Garden soil testing:
know your backyard dirt

Not all dirt is created equal. Garden soil testing you can do yourself is the great equalizer: Once you know exactly what you're working with, you'll find your gardening success is greatly enhanced.

You want soil that drains well yet retains enough moisture to keep the roots from drying out. You want soil  that has a lot of organic matter for nutrients. You want soil that does not compact. You want soil that will allow roots to spread easily.

Garden soil is made up of three types of  soil particles: sand (large), clay (small) and silt (medium). The optimum mix is 40 percent sand (for drainage), 40 percent silt (for nutrients and drainage), and 20 percent clay (for nutrients and to conserve water). 

When a soil has that precise mixture, it is called "loam."  Unfortunately, loam soils are few and far between.

However, the good news is that you can improve on what you have. But how do you know what you have? Try one of these simple soil testing hacks.

The Soil Testing Squeeze Test

Here's an easy test: Squeeze a fistful of wet dirt and release.

  • If it falls apart, your dirt is too sandy or silty.
  • If it holds together in a ball, press on the ball. If it breaks apart easily, you've got the right combination.
  • If the pressed ball sticks together in a hard lump, looks shiny and feels sticky, you've got too much clay.

The Dissolving Soil Test

Still another popular test involves soaking some soil overnight in water:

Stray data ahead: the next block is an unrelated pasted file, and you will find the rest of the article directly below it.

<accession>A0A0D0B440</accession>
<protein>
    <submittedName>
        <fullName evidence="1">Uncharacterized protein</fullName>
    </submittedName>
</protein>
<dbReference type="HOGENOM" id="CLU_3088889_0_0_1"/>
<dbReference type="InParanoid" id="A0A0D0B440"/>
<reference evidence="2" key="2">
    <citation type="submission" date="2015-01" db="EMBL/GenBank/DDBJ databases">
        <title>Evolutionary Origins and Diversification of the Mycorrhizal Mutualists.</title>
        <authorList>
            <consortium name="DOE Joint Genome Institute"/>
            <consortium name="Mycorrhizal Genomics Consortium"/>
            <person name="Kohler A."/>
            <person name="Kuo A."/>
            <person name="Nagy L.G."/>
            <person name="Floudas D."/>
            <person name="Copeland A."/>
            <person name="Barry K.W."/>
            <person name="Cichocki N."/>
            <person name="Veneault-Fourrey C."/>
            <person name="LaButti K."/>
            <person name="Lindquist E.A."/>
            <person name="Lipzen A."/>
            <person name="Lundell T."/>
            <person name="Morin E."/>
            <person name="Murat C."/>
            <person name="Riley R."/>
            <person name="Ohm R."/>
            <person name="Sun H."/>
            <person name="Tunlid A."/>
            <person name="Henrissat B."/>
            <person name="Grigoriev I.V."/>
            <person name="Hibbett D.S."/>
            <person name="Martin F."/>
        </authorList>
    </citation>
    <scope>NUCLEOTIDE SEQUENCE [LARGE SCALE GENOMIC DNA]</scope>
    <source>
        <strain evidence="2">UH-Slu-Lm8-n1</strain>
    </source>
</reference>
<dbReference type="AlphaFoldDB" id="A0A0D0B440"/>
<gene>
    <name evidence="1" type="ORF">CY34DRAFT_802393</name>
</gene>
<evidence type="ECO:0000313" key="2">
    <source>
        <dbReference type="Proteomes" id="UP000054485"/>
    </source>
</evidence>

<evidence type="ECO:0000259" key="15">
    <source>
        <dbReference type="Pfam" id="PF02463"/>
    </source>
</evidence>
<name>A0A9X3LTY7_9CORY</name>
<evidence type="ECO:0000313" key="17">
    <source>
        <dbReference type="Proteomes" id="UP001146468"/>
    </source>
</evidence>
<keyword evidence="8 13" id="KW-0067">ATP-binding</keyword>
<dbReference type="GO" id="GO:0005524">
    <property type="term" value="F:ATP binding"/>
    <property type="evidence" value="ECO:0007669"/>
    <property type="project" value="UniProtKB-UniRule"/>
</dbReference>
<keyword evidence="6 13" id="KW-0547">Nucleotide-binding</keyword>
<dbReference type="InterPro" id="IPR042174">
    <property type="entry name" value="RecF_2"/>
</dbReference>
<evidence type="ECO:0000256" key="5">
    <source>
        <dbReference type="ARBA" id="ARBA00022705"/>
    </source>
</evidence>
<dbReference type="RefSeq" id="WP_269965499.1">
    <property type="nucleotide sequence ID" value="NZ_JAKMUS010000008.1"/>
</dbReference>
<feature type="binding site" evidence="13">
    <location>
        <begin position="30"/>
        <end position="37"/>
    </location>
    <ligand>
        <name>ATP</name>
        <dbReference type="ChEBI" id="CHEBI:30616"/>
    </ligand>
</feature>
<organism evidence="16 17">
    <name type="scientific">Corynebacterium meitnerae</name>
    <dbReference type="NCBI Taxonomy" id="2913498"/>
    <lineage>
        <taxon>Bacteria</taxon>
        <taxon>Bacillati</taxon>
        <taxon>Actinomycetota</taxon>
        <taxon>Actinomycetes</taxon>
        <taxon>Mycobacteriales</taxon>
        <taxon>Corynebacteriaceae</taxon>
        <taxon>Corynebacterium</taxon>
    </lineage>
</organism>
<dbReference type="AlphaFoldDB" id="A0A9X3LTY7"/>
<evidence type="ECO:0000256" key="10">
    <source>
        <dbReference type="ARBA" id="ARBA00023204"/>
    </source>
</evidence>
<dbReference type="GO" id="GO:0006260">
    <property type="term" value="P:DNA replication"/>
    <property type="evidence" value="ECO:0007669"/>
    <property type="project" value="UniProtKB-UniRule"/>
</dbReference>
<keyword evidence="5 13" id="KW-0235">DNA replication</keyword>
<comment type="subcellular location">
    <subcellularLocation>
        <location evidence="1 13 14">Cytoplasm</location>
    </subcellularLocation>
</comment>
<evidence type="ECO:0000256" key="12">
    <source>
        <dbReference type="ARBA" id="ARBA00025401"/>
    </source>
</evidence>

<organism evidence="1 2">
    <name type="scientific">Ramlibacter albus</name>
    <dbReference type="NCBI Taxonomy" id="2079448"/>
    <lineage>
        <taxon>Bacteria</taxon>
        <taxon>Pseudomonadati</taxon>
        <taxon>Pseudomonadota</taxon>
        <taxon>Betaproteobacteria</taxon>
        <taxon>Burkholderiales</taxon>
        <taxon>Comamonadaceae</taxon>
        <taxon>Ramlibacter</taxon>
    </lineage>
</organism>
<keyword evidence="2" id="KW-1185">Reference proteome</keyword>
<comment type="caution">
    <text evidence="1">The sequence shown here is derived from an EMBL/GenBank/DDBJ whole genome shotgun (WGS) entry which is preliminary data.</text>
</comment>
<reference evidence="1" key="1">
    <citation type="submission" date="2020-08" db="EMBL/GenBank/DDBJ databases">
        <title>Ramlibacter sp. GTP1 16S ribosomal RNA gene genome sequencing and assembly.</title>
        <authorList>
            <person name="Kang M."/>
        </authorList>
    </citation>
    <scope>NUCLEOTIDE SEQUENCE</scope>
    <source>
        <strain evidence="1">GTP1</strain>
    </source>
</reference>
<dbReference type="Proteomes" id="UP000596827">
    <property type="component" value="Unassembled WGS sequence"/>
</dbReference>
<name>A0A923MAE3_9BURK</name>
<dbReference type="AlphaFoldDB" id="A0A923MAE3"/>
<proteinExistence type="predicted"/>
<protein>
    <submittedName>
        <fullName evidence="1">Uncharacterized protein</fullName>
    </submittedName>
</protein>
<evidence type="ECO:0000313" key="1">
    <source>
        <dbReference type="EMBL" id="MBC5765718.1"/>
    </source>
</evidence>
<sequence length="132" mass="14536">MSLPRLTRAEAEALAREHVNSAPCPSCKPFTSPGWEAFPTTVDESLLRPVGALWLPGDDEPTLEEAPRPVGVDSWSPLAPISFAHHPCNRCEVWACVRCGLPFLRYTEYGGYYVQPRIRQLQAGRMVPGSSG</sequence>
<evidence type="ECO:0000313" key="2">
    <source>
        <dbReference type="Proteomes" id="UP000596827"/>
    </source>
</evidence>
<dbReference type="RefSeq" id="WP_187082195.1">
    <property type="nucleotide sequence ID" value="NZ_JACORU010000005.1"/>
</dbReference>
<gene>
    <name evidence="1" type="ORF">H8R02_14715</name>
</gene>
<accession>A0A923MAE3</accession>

• Dig up a small amount of topsoil from your garden.
  • Put the soil in a quart jar (fill just under half full) and top it off with water almost to the rim.
  • Shake until the soil is dissolved and let it sit overnight.

The next day, you will find three different colored layers in the jar. The heavy sand portion will be on the bottom, with silt in the middle and clay on the top.

There will also probably be some fine organic matter floating in the water. The more, the merrier because, the more organic matter, the more nutrient-filled your soil. You may, however, want to test your soil's pH level.

You can also buy soil tests that will show you exactly what your soil is comprised of. For the home gardener, these are generally not necessary. You may, however, want to test your soil's pH level

Most plants grow best in a neutral pH, but some plants, such as rhododendron and azaleas, prefer an acidic growing ground.

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